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CodeScouts Helps Female Hackers Avoid 'Locker Room' Mentality While Learning to Code CodeScouts Helps Female Hackers Avoid 'Locker Room' Mentality While Learning to Code

CodeScouts Helps Female Hackers Avoid 'Locker Room' Mentality While Learning to Code

by Celeste Hamilton
March 30, 2013

At the kickoff event for Code Scouts—a nonprofit providing support and resources to women learning to code—founder Michelle Rowley Grlická stands in front of a room of almost all women, welcoming both new and familiar faces in the Portland, Oregon tech community.

She confesses how, at first, she didn’t feel smart or empowered enough to become a software developer. And how it wasn’t until her developer ex-husband said he’d help her learn that she traded her geography and French degrees for hacking.
 
To get to this point—being one of the 18 percent of developers today that are women—Michelle had a few things in her favor: a father who didn’t think twice about teaching her computer skills when she asked him growing up, a partner who believed in her, and friends in the scene who encouraged her to attend conferences and meetups.
 
She had hands helping her; now she wants to do the same.
 
“I want to take the experience and privilege I’ve had and give it to people who haven’t. Just for fun," she says. "And I think it would change things."
 
It’s no secret that knowing how to code comes with all sorts of benefits: good pay, flexible hours, and esteem in the eyes of colleagues and peers. But it’s also an industry known for its competitiveness, locker room atmosphere, and lack of diversity.
 
That’s where Code Scouts comes in. Michelle, who has been helping lead the Portland Python User Group since 2008, came up with the idea last year as a way to bridge the gap between the people creating the internet (mostly men) and the people using it (mostly women). By creating a safe space for learners to play around with 1’s and 0’s, and, more importantly, be okay with messing up, Michelle hopes to spread the coding love, and wealth, to new faces.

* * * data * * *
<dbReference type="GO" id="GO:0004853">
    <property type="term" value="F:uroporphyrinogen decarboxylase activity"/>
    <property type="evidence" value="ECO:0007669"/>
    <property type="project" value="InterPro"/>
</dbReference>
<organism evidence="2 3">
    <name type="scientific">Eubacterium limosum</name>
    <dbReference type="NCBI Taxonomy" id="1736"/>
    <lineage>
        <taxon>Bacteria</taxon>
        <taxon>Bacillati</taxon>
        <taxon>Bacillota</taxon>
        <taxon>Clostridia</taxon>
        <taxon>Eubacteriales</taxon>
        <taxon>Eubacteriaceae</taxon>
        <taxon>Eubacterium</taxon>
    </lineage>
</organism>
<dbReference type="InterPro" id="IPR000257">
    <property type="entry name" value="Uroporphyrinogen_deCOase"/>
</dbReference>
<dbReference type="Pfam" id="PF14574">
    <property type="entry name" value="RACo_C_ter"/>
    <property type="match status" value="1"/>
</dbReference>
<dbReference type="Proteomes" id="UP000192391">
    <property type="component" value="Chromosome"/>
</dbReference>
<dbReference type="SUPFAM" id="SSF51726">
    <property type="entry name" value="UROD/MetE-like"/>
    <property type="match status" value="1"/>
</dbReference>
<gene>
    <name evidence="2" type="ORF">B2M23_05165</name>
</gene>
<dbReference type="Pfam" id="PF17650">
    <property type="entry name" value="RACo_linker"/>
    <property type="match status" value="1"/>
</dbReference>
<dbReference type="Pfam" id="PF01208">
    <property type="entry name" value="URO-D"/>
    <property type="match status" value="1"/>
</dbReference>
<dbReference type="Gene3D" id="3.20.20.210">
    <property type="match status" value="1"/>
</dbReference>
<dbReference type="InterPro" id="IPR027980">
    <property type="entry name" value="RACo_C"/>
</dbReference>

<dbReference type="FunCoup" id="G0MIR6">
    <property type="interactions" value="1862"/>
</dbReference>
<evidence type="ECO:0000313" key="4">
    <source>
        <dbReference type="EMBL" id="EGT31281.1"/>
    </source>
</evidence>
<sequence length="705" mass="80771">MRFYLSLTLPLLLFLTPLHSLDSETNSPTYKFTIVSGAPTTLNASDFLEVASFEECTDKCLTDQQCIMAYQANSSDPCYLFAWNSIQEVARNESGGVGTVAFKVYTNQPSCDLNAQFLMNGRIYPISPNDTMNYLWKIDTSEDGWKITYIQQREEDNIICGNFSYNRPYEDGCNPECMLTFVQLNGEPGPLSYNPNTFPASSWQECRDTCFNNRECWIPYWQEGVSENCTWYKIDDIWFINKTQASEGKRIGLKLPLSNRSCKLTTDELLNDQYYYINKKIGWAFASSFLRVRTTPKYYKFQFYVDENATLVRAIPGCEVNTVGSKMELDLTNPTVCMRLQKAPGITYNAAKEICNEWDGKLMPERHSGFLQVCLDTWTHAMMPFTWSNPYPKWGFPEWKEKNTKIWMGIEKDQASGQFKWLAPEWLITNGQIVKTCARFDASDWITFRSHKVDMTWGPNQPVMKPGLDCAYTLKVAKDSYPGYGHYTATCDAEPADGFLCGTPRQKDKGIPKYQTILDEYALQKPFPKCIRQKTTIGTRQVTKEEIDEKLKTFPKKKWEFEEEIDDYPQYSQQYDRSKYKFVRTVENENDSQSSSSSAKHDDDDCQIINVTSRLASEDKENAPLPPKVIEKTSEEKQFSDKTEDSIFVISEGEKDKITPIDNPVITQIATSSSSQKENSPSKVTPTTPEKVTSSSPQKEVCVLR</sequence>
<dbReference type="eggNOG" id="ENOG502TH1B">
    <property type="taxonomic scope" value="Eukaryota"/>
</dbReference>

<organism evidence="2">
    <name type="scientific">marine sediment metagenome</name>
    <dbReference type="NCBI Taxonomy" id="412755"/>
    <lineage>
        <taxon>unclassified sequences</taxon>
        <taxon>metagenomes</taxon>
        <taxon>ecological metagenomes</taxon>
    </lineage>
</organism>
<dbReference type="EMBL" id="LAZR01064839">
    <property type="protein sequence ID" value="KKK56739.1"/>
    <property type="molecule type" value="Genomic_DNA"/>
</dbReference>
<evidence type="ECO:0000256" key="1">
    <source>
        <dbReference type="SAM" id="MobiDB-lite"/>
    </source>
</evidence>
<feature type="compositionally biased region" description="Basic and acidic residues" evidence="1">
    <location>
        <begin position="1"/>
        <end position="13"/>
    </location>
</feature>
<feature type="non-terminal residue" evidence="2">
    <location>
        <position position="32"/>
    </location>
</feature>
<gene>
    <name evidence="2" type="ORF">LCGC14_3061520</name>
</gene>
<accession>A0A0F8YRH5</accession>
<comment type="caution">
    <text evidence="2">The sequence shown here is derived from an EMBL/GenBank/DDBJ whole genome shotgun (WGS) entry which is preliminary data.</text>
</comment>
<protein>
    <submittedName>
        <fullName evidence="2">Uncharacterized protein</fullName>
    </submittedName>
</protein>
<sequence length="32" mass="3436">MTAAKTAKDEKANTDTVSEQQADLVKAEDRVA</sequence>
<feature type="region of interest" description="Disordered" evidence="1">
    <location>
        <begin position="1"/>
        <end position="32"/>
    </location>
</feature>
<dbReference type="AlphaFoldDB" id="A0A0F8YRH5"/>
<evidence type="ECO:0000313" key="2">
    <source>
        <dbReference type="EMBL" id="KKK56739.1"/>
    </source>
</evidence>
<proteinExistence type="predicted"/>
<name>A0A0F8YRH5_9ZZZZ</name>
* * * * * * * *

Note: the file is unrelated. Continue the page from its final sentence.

“Code Scouts exists to pull more people out of the woodwork who are thinking about doing it but are scared to even approach the situation," she says. " It can be a scary jungle. We’re guides in Code Scouts. We’ll go in that jungle with you.”
 


Founder Michelle Rowley Grlická and her Code Scouts troop
 
Women have come to the monthly event with varying skill levels and backgrounds. Marta McCasland, for one, has been learning coding on and off on her own for the past year. She works as a loan processor at a credit union, and hopes the skills she's learning at Code Scouts will help her better serve her customers. She also wants to develop a geolocation-based apartment finder app in her spare time.
 
To do this, her Code Scouts guide will lead her down a path of available resources like Treehouse and Codeacademy. Over the course of the afternoon they'll work together to find the right starting point, form learning circles with others at her level, and hopefully, make long-lasting connections.
 
“It feels like I’m surrounded by people who might actually have the same questions I have, whereas in other groups it feels like, 'Should I ask this? Is everyone going to be like, Why are you asking that?”” Marta says. 
 
While the nonprofit’s formal mission is to get more women in the tech industry, Michelle is also addressing a deeper issue: newbie shaming. Cliques are common, and more often than not, she says, expertise becomes the marker of whether you’re in or out. “Dumb” questions are usually cause for ridicule.
 
It can be uninviting for outsiders. And not just women.
 
“Guys are coming out to me and saying they don’t feel welcome in that scene either,” she says.
 
Michelle allows some men to participate in Code Scouts, and there are some male mentors. The values listed in the code of conduct—respect, kindness, generosity, growth, community—make it clear that no jerks are allowed.
 
At the start of the event, Michelle makes it a habit to encourage everyone to embrace the mistakes they're bound to make in the next four hours—as well as in the rest of their coding lives.
 
“Be willing to do it wrong a thousand times,” she says. “This is the space to be wrong and still feel good about it.”
 
Image of code via Shutterstock
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